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Healthy Diet Plans >>  DNA and Diet

DNA and Diet

It is hard to believe it, but it’s true, if you choose foods that are appropriate to your genetic makeup then the susceptibility of getting disease may decrease and in turn the ability to perform will increase at your optimal genetic potential.

Every one has a same set of genes in the body that are essential for life and have encoded information which is translated into proteins. However there are slight variations among all individuals and this genetic variation can affect the protein encoded in each gene. The aspect of genetic variation is very important as it will affect the nutrient requirements between individuals, risk of a person getting a disease and influences of environmental factors on a person’s gene.

Days will soon go where a diet is based on ones body metabolism. Days will come where a diet is provided according to ones genetic makeup and dietary lifestyle.
The main concept is to replace the foods that have negative effects on the body to the healthy ones like saturated fats and trans fats replaced with healthy fats that promote cholesterol breakdown. (For example eating oats or whole cereals and pulses over fried chips, cheese or meat streak).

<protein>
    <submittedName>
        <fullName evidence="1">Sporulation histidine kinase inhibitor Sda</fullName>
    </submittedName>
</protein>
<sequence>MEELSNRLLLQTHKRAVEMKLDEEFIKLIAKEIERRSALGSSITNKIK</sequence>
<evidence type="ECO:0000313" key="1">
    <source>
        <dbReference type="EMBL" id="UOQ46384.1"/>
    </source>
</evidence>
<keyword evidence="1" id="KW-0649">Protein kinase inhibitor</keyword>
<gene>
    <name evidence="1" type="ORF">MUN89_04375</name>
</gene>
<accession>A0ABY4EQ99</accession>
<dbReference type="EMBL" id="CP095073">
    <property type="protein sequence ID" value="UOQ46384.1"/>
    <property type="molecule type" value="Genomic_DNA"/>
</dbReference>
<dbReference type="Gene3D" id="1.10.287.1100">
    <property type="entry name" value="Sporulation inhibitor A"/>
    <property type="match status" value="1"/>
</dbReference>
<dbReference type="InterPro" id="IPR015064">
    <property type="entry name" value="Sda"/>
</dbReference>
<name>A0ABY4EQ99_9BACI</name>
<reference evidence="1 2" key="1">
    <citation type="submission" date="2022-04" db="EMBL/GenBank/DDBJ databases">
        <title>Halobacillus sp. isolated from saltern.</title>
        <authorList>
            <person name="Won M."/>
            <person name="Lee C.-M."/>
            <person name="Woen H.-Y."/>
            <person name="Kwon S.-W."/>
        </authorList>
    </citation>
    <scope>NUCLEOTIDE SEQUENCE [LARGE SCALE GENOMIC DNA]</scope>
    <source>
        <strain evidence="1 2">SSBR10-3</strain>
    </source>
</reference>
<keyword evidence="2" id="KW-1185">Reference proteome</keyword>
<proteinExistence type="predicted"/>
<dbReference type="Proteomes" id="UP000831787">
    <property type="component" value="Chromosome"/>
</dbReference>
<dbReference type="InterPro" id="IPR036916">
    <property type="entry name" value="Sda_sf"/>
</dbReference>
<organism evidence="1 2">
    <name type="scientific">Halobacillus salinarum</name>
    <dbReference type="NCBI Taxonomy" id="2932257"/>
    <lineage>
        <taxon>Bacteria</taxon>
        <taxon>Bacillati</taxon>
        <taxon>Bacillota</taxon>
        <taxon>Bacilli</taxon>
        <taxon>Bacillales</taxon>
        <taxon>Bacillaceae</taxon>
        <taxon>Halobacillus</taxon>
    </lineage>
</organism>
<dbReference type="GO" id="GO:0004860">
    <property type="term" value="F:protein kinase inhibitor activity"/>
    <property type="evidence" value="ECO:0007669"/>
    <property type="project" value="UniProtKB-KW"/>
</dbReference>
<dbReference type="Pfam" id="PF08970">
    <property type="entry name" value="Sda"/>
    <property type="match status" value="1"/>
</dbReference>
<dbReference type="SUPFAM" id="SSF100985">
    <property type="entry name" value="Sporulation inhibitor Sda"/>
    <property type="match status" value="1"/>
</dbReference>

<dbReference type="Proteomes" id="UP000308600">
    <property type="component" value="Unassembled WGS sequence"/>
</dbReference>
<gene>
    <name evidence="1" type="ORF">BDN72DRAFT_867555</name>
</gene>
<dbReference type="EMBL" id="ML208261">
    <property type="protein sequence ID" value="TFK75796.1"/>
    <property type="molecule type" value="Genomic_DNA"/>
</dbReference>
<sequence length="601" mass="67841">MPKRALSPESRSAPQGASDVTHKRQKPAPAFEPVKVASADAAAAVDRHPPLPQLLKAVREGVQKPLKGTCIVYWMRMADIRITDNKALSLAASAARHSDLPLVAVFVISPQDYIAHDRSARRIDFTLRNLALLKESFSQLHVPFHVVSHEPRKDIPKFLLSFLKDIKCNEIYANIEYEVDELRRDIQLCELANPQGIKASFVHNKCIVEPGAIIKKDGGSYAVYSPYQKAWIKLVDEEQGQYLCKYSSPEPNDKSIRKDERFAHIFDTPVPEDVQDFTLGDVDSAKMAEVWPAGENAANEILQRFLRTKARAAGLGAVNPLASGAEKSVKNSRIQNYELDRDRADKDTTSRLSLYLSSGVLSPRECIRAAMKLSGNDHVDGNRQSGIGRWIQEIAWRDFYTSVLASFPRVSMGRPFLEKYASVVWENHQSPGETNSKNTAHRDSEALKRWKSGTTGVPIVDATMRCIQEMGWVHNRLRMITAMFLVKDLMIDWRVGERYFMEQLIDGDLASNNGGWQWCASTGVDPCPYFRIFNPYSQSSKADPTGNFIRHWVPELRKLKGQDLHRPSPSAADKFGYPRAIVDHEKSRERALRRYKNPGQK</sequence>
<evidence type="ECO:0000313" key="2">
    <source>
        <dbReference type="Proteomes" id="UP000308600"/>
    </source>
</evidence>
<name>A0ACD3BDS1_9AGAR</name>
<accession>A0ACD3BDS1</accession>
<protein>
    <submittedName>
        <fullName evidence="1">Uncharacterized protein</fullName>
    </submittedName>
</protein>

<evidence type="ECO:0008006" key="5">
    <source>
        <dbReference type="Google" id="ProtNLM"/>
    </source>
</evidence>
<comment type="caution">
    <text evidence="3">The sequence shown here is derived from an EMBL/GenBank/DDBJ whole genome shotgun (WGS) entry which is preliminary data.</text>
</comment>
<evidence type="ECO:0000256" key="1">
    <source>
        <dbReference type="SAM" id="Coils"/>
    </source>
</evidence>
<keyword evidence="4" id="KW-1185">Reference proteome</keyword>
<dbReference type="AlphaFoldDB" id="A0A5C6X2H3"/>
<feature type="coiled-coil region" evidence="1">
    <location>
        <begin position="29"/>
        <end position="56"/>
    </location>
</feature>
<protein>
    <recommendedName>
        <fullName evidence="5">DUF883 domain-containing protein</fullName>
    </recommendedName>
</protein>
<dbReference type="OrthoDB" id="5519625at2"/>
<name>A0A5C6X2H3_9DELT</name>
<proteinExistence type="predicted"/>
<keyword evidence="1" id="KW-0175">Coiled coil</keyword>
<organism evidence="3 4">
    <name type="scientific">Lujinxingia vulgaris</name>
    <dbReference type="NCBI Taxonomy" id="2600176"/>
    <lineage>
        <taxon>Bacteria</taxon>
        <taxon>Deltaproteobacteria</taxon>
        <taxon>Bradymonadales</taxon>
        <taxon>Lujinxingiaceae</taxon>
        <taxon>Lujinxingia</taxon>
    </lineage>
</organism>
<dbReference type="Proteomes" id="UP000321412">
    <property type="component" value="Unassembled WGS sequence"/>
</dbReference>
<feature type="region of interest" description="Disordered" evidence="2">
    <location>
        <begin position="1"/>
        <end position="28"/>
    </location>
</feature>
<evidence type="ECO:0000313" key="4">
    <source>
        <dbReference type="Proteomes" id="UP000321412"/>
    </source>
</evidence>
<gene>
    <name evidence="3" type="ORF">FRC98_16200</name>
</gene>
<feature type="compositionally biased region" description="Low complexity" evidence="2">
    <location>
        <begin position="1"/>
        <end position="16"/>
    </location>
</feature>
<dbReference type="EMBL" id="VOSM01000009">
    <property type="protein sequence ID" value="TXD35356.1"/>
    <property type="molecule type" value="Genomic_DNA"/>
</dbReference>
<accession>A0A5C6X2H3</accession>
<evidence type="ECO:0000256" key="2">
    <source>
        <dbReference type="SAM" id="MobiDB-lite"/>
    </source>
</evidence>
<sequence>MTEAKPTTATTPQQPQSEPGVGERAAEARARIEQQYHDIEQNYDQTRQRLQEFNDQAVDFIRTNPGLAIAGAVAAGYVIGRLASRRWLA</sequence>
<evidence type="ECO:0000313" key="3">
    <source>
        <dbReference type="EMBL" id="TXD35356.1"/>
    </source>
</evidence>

Nutrigenomics is the term used for the study of genes and nutritional requirements. This gives us an idea of how food components interact with genes or how some gene variant information can be translated to the food choices to be made. The aim is to study the effect of a nutrient at a genetic level and prescribe diets according to ones genetic makeup. Basically like other fad diets, there is no such diet called as a DNA diet, but one of the environmental factors that is food has influence on our genes. It is important to match a particular food according to an individual’s gene variation. Once this concept is clear, it will benefit an individual to perform better and lower the risk of getting diseases. Some food component like bioactive components may interact with certain type of genes. For example certain proteins may be completely digested by some genes; where else some genes may be unable to digest wheat proteins or other nutrients, in turn increasing the need of some nutrients in the body. Some genes may aggravate the inflammatory conditions in the body but this effect can be diluted by choosing the correct type of food in correct amounts.

Although the concept of DNA and diet is little complex and at a very preliminary state at the moment, it shows promising results in the coming decades. More research and through homework of dietetic professionals is required in developing this field.
Submitted on January 16, 2014